The Venezuelan people's victory in overturning the U.S.- sponsored coup electrified progressive and working-class partisans across Latin America and the world. It was a major embarrassment for U.S. imperialism, which arrogantly underestimated the power of the masses and overestimated its own ability to rule by fiat.

In an unbelievable show of cynicism, Condoleeza Rice, George  Bush's National Security Adviser and defender of the coup  plotters, called for Chávez to "respect constitutional processes" following his return to power.

"This is no time for a witch hunt," she warned.

In fact, Chávez's first messages upon returning to power  were of conciliation. He urged his supporters to return to  their homes peacefully. He called for national unity. "I  haven't any thirst for revenge," he said in a 5:00 a.m.  address on April 14.

On April 16, Chávez invited his political opponents to take  part in an advisory council that would discuss differences,  a move that won guarded support from the U.S. State  Department.

But in a signal that he was not making an about face on his  policies, he also announced that oil would again flow to  Cuba.

The pro-Chávez forces, those committed to the process they  call a Bolivarian Revolution, are in a position of  unprecedented strength. They have survived the first attempt  at counter-revolution. The coup authors are running for  cover.

Chávez's loyalists would have every legal basis to prosecute  the organizations involved in the coup--from the Catholic  Church hierarchy to the reactionary CTV leadership to the Fedecamaras business owners and landlords. They would be  perfectly within their rights to open a massive  investigation of all these plotters and their ties to U.S.  imperialism.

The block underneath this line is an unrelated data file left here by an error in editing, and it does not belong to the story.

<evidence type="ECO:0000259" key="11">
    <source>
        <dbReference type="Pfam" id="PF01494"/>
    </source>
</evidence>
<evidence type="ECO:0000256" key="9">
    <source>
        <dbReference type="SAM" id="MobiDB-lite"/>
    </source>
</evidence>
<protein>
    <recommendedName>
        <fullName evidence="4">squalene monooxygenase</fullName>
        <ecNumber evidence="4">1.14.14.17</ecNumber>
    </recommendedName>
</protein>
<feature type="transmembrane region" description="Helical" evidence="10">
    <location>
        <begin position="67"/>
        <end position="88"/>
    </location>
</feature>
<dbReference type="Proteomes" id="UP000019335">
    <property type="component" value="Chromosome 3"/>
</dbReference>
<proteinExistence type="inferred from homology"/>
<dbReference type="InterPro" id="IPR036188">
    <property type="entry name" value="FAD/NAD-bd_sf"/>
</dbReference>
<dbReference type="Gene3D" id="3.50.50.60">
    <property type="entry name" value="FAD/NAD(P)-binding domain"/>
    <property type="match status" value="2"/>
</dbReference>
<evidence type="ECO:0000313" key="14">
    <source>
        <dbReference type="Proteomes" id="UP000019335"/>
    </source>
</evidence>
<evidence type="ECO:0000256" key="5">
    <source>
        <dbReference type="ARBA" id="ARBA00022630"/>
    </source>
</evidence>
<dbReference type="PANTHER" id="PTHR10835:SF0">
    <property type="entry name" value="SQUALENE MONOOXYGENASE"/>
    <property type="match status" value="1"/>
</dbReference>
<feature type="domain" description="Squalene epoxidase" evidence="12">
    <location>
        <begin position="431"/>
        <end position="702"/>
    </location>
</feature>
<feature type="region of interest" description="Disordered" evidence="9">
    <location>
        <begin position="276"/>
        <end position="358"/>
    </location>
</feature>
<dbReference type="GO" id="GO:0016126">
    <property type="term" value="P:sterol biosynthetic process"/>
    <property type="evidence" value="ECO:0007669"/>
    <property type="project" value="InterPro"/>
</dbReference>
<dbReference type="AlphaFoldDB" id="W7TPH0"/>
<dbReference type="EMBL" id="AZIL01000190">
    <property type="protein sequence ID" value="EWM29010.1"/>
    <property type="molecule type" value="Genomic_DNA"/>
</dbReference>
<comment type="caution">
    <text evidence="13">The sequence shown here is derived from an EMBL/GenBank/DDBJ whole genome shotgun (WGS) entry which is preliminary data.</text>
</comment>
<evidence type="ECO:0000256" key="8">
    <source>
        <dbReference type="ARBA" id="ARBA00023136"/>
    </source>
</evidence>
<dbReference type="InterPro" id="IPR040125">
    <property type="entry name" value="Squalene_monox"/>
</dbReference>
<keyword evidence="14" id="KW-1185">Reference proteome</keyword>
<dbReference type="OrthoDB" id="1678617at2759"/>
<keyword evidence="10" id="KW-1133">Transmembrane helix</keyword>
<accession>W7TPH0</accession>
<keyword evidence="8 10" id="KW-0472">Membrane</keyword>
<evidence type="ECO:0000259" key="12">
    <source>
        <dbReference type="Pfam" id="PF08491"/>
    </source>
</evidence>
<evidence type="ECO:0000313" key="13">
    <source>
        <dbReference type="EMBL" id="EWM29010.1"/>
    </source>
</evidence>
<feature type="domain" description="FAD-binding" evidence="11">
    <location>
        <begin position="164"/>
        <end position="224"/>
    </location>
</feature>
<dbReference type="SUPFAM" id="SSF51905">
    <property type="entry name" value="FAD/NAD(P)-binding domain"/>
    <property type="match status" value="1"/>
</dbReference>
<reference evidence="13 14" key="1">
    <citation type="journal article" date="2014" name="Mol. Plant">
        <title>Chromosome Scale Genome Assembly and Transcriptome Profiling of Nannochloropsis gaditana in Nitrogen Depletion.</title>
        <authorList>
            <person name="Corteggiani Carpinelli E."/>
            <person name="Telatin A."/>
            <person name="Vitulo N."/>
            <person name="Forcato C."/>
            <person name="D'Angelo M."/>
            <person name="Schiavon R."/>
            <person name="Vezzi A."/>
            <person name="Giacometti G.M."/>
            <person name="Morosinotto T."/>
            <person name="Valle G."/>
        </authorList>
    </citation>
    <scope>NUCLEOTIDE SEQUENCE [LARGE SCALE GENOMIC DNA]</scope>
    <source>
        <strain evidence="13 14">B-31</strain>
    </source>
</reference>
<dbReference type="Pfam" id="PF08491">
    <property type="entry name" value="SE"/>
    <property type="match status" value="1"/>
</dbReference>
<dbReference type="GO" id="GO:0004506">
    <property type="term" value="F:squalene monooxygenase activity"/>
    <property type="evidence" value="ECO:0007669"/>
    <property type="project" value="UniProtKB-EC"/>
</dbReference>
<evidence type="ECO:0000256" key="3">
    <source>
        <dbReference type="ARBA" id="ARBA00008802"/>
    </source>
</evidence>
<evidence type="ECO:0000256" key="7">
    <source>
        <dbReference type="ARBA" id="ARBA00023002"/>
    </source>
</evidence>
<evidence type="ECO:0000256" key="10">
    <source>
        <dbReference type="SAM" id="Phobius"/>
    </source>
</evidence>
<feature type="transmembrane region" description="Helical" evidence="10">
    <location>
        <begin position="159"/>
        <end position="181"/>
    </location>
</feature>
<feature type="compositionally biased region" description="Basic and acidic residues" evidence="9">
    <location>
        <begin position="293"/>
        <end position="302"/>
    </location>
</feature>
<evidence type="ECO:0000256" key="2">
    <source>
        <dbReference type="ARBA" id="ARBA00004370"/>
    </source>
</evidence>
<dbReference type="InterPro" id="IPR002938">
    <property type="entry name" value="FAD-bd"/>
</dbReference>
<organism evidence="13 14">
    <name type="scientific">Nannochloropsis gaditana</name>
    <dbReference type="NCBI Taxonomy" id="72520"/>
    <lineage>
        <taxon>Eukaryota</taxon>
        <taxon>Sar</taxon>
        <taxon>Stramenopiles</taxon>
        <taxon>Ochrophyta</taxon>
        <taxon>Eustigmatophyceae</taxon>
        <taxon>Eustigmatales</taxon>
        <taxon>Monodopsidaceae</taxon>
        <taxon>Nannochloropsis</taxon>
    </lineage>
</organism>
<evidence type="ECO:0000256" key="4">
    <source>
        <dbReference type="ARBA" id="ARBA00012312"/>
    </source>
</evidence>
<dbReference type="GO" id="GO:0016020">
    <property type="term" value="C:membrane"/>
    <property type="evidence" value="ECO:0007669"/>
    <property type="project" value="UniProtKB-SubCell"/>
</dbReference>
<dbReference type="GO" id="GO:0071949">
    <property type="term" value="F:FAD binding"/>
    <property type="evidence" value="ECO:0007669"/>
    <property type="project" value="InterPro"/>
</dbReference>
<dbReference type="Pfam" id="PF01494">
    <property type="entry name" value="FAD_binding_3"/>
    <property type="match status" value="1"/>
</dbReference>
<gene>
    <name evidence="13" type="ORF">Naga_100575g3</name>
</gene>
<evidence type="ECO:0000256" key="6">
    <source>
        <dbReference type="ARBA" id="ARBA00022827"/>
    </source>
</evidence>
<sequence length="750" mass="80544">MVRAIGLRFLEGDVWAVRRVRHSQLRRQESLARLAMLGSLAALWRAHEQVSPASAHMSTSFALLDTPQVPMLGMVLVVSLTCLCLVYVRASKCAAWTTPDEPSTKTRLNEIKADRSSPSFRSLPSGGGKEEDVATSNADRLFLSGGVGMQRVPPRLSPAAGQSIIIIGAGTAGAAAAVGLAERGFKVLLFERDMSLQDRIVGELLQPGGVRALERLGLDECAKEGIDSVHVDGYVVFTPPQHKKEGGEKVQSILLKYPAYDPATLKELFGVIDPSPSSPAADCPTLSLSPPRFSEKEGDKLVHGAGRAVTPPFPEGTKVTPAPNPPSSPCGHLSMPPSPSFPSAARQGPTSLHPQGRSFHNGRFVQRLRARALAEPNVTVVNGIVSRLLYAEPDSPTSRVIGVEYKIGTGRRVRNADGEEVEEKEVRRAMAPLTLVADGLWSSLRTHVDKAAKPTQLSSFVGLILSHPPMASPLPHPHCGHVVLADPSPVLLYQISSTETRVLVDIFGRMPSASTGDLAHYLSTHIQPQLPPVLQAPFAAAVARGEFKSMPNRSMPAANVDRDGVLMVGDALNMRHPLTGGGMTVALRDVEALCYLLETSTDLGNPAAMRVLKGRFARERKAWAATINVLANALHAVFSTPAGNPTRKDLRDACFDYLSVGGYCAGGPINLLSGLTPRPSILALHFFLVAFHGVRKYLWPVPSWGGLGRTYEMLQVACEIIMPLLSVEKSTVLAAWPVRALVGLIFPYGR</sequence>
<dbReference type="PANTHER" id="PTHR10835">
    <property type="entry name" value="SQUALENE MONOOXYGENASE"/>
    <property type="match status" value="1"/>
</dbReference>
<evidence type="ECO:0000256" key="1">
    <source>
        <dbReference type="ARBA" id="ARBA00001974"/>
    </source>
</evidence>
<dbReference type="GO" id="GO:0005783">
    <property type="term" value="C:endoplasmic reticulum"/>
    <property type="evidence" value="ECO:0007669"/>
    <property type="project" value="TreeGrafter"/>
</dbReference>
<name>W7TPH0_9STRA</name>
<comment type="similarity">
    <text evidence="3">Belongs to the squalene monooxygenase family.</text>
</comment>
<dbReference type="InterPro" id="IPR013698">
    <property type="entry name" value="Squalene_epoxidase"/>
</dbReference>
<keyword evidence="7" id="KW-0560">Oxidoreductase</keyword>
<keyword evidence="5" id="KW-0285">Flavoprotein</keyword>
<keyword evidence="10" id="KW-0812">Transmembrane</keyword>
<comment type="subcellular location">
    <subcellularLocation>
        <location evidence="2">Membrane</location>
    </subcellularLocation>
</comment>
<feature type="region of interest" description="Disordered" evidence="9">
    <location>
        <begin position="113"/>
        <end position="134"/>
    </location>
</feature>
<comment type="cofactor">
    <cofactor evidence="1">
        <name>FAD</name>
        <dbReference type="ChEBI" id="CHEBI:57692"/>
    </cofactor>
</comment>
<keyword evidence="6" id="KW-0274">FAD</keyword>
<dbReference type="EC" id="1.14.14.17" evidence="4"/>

The masses of poor and working people have shown their  willingness to fight to advance the revolutionary process  that Chávez is leading.

The main question is the extent to which the pro-Chávez  forces are organized to carry out these tasks. The central  task in any revolution is the creation of organs of popular  power that can fight for and defend the class interests of  the revolutionary classes.

Already, Chávez has promoted the "Bolivarian circles," armed  neighborhood groups to defend the Bolivarian Revolution, for  exactly this purpose. It is no accident that one of the main  military tasks of the coup regime was aimed at the  Bolivarian circles.

The Bolivarian Revolution in Venezuela has survived its  first major test. Its ability to withstand future assaults  and coup attempts, as well as its ability to address the  social needs of the working classes, will depend on the  leadership's ability to deepen the organization of the poor  and working classes.